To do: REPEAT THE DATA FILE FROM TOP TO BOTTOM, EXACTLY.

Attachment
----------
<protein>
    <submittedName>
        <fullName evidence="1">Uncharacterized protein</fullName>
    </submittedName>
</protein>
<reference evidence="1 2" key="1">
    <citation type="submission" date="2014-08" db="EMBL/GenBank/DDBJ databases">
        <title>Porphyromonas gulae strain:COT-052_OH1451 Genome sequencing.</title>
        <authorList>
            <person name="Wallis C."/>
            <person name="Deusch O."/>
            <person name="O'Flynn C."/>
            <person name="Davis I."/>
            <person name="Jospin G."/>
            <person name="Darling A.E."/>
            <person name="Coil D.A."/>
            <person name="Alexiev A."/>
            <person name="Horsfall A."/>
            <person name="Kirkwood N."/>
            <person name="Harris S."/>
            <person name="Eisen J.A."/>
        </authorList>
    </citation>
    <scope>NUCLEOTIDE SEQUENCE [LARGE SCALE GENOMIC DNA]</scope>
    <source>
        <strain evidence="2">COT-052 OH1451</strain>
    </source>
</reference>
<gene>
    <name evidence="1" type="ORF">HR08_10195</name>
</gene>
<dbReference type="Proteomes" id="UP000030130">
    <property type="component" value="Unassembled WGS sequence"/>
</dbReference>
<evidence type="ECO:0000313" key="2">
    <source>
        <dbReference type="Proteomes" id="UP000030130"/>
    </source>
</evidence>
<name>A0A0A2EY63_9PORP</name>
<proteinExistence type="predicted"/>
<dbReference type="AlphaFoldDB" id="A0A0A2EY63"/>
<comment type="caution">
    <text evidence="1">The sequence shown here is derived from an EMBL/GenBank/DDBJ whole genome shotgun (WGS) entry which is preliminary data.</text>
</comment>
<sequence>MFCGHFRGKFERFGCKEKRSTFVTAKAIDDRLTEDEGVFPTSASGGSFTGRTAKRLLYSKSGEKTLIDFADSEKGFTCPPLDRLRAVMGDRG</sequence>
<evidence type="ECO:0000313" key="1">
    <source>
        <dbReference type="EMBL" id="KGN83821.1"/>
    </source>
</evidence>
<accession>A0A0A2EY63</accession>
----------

<protein>
    <submittedName>
        <fullName evidence="1">Uncharacterized protein</fullName>
    </submittedName>
</protein>
<reference evidence="1 2" key="1">
    <citation type="submission" date="2014-08" db="EMBL/GenBank/DDBJ databases">
        <title>Porphyromonas gulae strain:COT-052_OH1451 Genome sequencing.</title>
        <authorList>
            <person name="Wallis C."/>
            <person name="Deusch O."/>
            <person name="O'Flynn C."/>
            <person name="Davis I."/>
            <person name="Jospin G."/>
            <person name="Darling A.E."/>
            <person name="Coil D.A."/>
            <person name="Alexiev A."/>
            <person name="Horsfall A."/>
            <person name="Kirkwood N."/>
            <person name="Harris S."/>
            <person name="Eisen J.A."/>
        </authorList>
    </citation>
    <scope>NUCLEOTIDE SEQUENCE [LARGE SCALE GENOMIC DNA]</scope>
    <source>
        <strain evidence="2">COT-052 OH1451</strain>
    </source>
</reference>
<gene>
    <name evidence="1" type="ORF">HR08_10195</name>
</gene>
<dbReference type="Proteomes" id="UP000030130">
    <property type="component" value="Unassembled WGS sequence"/>
</dbReference>
<evidence type="ECO:0000313" key="2">
    <source>
        <dbReference type="Proteomes" id="UP000030130"/>
    </source>
</evidence>
<name>A0A0A2EY63_9PORP</name>
<proteinExistence type="predicted"/>
<dbReference type="AlphaFoldDB" id="A0A0A2EY63"/>
<comment type="caution">
    <text evidence="1">The sequence shown here is derived from an EMBL/GenBank/DDBJ whole genome shotgun (WGS) entry which is preliminary data.</text>
</comment>
<sequence>MFCGHFRGKFERFGCKEKRSTFVTAKAIDDRLTEDEGVFPTSASGGSFTGRTAKRLLYSKSGEKTLIDFADSEKGFTCPPLDRLRAVMGDRG</sequence>
<evidence type="ECO:0000313" key="1">
    <source>
        <dbReference type="EMBL" id="KGN83821.1"/>
    </source>
</evidence>
<accession>A0A0A2EY63</accession>